Winning a starting job as a running back in this league is as hard as ever. With the increased reliance the league has on running back committees, players realize that when you have the opportunity to perform—leave nothing on the field.
The window of opportunity in this league comes and goes as fast as Chris Johnson on a straightaway to the end-zone.
Last year, it was Chris Johnson, Cedric Benson, Rashard Mendenhall, and Ray Rice who got the chance to be "The Man."
This year, we look at a new group of young guns who will, or have been given a chance to perform at a high level.
Only time will tell.
Stewart has been piling up rushing numbers for years, but has yet to maintain a starting role with DeAngelo Williams leading the helm. In fact, his numbers were better than half the starting running backs in the league last year.
Stewart, going into his third year in the league, has already compiled 1,969 yards and 20 touchdowns on the ground, while primarily suiting up as the second option behind Williams.
Even with Williams as the primary back, look for the panthers to run the ball quite often, as there is no proven signal caller for the upcoming season.
All career highs.
*Numbers will skyrocket if Williams goes on the shelf, as he did late last season.
Jones was drafted out of Arkansas three years ago, where he did not make a single start—that's how good this guy is.
Although he has spent a good deal of time cheering for his teammates on the sidelines, this kid has can flat-out run—and he showed us during their playoff victory against the Eagles this past season.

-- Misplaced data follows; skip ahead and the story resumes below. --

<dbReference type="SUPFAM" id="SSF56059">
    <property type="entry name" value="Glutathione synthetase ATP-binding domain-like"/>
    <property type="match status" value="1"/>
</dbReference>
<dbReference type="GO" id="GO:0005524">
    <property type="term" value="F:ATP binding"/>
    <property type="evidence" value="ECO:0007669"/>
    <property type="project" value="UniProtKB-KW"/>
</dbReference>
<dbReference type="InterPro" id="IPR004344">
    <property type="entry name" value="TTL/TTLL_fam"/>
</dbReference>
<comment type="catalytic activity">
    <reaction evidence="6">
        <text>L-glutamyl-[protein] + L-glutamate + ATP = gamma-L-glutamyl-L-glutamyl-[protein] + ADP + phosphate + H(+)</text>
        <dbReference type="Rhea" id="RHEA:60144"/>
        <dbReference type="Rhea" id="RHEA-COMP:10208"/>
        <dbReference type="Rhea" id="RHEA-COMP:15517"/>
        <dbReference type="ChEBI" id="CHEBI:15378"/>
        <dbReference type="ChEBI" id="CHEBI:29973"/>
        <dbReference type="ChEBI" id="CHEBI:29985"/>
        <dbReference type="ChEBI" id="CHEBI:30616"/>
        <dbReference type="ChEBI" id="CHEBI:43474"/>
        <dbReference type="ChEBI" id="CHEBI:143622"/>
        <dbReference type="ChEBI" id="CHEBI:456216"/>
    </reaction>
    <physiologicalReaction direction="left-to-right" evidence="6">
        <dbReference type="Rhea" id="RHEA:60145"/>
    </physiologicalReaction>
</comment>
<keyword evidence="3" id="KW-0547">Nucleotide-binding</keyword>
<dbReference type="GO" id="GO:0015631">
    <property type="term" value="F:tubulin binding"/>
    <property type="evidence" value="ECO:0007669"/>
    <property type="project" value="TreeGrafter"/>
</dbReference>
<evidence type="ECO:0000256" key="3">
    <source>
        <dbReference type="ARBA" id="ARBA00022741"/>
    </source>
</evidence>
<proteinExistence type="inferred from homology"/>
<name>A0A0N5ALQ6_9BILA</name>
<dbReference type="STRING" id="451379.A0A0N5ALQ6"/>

When healthy, Jones put up out-of-this-world numbers—8.9 and 5.9 yards per carry in 2008 and 2009, respectively.
With oft-injured Marion Barber III seemingly on his way out of Dallas, Jones will most likely be the heir apparent and will rack up the numbers if and when he does.
Think of a SLIGHTLY poorer man's Chris Johnson.
Fresh off a Super Bowl victory, Thomas hopes to continue where he left off from a year ago—this time, without sharing the load with Mike Bell.
Although Thomas has missed a few games each season since he was drafted into the league three years ago, he still maintained good fantasy value for those who saw promise.
Thomas racked up 793 yards last season on only 147 attempts, averaging 5.4 yards per carry. Those are terrific numbers considering he split time with third-down back, Mike Bell.
Look for him to receive at least 15-20 touches a game from the backfield.
Thomas is an agile back who can also catch passes out of the backfield. Last season, he managed 39 catches for 303 yards—impressive considering the wideouts the Saints had.
The Colts drafted Brown out of Connecticut for a reason—to one day give him a starting job.
The former first round pick had a decent season, rushing for 281 yards on 78 attempts behind Joseph Addai—who seemed to have a resurgence last year, piling up over 800 yards on the ground.
His hard-nosed playing style has impressed coaches—and while he might not be the starting tailback coming into the season, look for him to make a move up the depth charts when Addai slumps or is carried away by injury.
At this point in his career, some may view McFadden as a bust. Drafted fourth overall by the Raiders in 2008, McFadden has yet to surpass 500 yards rushing in a season.
Could it be the injuries that held him back? Or the lack of quarterback play, that led many defensive coordinators to stack the box against Jamarcus Russell and his inaccurate passing?
My assumptions are that of the latter response, but there is no excuse for McFadden if he falters once again.
He will be splitting time with Michael Bush, but it seems he will get a larger portion of the carries. It's his job to lose.
He has a competent quarterback in Jason Campbell, and management will soon decide if they are going to rebuild with McFadden or start anew.
I believe in McFadden, and coming out of college, he had all the talent in the world. Surely, it must still be there—he's only 23 years old.
Ryan Mathews, San Diego
LaSean McCoy, Philadelphia
Brandon Jacobs, New York Giants